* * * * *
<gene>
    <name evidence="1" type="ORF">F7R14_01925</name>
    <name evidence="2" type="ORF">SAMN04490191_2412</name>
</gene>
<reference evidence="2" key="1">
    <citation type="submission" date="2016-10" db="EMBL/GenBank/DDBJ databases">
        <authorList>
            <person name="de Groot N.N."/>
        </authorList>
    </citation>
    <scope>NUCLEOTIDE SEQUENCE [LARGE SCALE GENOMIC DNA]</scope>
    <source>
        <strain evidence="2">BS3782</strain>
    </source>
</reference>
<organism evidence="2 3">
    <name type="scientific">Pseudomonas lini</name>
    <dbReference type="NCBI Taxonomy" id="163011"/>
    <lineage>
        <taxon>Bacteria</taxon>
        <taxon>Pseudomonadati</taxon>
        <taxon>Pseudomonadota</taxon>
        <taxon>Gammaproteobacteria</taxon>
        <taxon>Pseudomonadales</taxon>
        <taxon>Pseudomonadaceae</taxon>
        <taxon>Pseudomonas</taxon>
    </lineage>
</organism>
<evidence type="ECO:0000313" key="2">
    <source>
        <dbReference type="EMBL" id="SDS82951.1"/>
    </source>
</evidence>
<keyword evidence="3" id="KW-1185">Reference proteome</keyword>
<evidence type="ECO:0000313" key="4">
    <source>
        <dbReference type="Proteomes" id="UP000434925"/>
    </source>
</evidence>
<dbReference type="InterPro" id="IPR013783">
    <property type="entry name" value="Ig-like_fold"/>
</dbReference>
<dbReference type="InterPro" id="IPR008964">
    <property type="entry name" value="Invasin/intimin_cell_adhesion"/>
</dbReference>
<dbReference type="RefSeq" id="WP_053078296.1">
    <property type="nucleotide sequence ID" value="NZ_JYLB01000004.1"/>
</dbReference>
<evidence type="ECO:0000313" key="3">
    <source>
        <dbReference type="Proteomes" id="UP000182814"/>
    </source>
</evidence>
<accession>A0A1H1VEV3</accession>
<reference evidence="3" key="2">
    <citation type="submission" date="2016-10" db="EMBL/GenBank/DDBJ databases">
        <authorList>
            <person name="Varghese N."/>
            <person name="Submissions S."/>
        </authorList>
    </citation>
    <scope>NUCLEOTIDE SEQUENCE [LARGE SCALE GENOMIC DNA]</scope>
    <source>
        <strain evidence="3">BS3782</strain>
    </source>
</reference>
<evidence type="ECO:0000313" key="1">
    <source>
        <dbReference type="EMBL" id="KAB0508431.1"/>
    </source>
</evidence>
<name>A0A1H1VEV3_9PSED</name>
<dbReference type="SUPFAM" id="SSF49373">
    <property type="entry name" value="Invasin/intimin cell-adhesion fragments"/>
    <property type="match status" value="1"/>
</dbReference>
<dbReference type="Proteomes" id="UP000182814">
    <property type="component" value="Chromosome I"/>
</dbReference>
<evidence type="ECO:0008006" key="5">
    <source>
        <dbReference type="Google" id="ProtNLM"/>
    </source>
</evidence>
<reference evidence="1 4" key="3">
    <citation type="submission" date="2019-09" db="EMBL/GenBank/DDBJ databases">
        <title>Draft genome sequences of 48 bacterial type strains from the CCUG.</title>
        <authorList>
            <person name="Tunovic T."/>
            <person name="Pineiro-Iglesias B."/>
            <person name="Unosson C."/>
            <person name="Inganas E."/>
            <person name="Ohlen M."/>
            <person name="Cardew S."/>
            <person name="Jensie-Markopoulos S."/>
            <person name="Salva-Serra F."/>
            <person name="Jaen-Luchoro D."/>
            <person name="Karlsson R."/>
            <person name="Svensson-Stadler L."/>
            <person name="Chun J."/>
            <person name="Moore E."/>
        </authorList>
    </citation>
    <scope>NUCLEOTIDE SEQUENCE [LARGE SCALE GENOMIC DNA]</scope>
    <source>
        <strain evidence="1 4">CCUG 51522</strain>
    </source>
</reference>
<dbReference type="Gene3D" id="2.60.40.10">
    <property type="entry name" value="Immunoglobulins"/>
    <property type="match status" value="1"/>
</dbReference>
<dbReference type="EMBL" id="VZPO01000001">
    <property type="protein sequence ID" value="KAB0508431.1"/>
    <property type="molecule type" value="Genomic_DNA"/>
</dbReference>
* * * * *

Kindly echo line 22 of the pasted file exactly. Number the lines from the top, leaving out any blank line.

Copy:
        <taxon>Pseudomonadota</taxon>